Titles: Explanatory Myths in Mayan Civilization

The next kinds of myths are explanatory myths. Explanatory myths “…are the outcome of naïve guesses at the truth, of mistaken and superstitious attempts to satisfy the curiosity of primitive and unenlightened peoples, to unveil the mysteries of existence, make clear the facts of the universe and the experiences of life, to account for religious rites and social customs of which the origin is forgotten, to teach the meaning and the history of things” (Gayley 431). The story that is an example of this is “The Magic Tools” (Spence 223-224).

Growing up, Hun-Apu and Xbalanque participated in many events occurring as a part of a larger story. While attempting to clear land for a corn farm, they used magic tools to do a great amount of work while they were not present because they were hunting (Spence 223-224). They covered their faces and hands with dirt so Xmucane would believe that they had done all the hard work themselves, and then, Xmucane would value their hard work (Spence 224). The wild animals undid all the work that the magic tools had done during the day. This made the twins angry, so they planted a net as a trap for the wild animals (Spence 224).

The animals came the next night and were caught. All of them were able to escape except the rat, the deer, and the rabbit. The rabbit and the deer lost their tails while escaping. The rat saved his life by telling him the stories of their uncle and father (Spence 224). This story explains why rabbits and deer don’t have tails anymore and why the Maya don’t kill rats but allow them a certain bit of the crops to reward them for telling the stories. This story is also an explanatory myth because it uses superstition instead of science to explain why deer and rabbits don’t have tails like other animals. It does not show any curiosity, so it does not fit that part of the definition. It does not mention religious or social customs, so it does not explain them. It does teach the history of why they cleared and planted corn fields the way that they did.

Another kind of myth is the aesthetic myth. They are defined as follows: Aesthetic myths have their origin in the universal desire for amusement, in the revulsion of the mind from the humdrum of actuality. They furnish information that may not be practical but is delightful; they elicit emotion—sympathy, tears, and laughter—for characters and events remote from our commonplace experience but close to the heart of things and near and significant and enchanting to us in the atmosphere of imagination that embraces severed continents, inspires the dead with life, bestows color and breath upon the creatures of a dream, and wraps old and young in the wonder of hearing a new thing (Gayley 432-433).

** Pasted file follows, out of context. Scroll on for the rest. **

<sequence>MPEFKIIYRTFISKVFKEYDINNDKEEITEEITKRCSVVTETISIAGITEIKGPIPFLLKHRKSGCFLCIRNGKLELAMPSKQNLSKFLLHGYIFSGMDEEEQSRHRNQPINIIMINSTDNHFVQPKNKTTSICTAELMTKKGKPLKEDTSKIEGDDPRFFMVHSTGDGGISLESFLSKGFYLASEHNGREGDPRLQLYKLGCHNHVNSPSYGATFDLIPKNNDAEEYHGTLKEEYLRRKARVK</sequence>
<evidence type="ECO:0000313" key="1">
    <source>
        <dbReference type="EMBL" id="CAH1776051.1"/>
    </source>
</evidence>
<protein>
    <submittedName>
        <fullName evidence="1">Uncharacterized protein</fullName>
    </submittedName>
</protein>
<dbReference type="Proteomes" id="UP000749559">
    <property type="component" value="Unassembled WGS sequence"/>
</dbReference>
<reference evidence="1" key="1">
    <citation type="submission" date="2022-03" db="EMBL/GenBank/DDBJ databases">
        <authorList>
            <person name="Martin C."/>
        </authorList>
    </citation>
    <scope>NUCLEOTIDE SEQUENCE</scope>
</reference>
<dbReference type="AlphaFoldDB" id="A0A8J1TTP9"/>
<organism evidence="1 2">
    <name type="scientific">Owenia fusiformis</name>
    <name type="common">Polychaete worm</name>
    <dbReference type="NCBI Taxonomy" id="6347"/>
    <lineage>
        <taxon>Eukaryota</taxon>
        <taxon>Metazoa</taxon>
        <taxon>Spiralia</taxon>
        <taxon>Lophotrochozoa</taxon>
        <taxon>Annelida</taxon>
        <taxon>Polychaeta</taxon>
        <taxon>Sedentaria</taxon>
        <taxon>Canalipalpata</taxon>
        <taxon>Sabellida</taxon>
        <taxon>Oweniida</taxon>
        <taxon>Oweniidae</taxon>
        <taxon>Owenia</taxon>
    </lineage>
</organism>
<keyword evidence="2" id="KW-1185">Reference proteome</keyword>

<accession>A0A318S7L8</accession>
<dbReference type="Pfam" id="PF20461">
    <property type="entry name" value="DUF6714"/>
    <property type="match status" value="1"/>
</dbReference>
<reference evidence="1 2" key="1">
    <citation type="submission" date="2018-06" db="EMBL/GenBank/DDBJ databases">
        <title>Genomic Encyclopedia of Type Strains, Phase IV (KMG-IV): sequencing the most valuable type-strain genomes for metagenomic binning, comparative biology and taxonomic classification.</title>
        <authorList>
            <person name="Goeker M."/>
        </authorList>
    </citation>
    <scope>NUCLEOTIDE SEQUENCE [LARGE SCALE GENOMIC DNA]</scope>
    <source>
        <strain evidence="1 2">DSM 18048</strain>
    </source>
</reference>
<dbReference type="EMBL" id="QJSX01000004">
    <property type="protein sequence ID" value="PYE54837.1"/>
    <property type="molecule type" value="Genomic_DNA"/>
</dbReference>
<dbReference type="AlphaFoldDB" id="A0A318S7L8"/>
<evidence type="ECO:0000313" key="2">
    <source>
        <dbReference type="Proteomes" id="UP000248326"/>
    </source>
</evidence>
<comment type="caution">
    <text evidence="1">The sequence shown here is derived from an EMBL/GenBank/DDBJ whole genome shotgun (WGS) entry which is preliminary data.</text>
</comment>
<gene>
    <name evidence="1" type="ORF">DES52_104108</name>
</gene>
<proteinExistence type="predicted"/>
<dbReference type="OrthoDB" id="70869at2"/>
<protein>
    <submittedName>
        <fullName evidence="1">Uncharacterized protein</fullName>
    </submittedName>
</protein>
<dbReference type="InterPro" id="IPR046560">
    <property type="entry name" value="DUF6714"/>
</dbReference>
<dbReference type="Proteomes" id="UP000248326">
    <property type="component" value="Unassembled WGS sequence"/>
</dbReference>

Argumentative Essay Examples on Mythology

This is an example of the aesthetic myth: “The Legend of the Dwarf” (Spence 192-194). An old woman lived alone in her hut and rarely went out. She was very disappointed and sad that she had no kids. She was so sad that she took an egg and wrapped it up in a cotton cloth, and put it in the corner of the house. She stared at the egg every day, but nothing happened (Spence 192). One early morning, she found the broken shell, and guess what was sticking out of the broken shell, a baby stretching its arms to her. The old woman was overjoyed. She loved the baby so much and raised it so carefully that it grew to be a man in a year’s time (Spence 192).

Suddenly, the man stopped growing, so the old woman suggested that he should try being a leader (Spence 192). She told him to go to the king’s palace to challenge him to a test of strength, but the dwarf begged not to go because he did not trust himself (Spence 192). The old woman refused to listen to him, so he was forced to obey her command, or else he would pay the consequences (Spence 192). When he arrived at the palace, he challenged the king and asked him to lift three stones that weight seventy-five pounds each (Spence 192-193). The dwarf ran home to his mother, crying, but she sent him back and told him if the king could do it, so could he (Spence 193). His strengths were tried in several different ways; the king did it, and so did the dwarf. The king was disappointed that the dwarf was outdoing him, so the king told the dwarf if he didn’t build a sturdy and reliable palace, then he should die (Spence 193).

The next morning, the frightened dwarf returned to the old woman, and she told him not to worry. The next morning when they woke up in the palace, the king was amazed at what he had seen. Next, he sent the dwarf to get a couple more bundles of hardwood, with which he planned to hit the dwarf on the head. The old woman knew he would and gave the dwarf a tortilla to put on his head. The king broke the entire bundle on the dwarf’s head without even hurting him (Spence 193). Now it was the dwarf’s turn to hit the king. The dwarf struck, and the second he did, the king’s skull was shattered to pieces. The judges told the dwarf he had won, and they made him king (Spence 193). After this happened, the old woman vanished. However, in the small village of Mani, about fifty miles away, there was a deep well.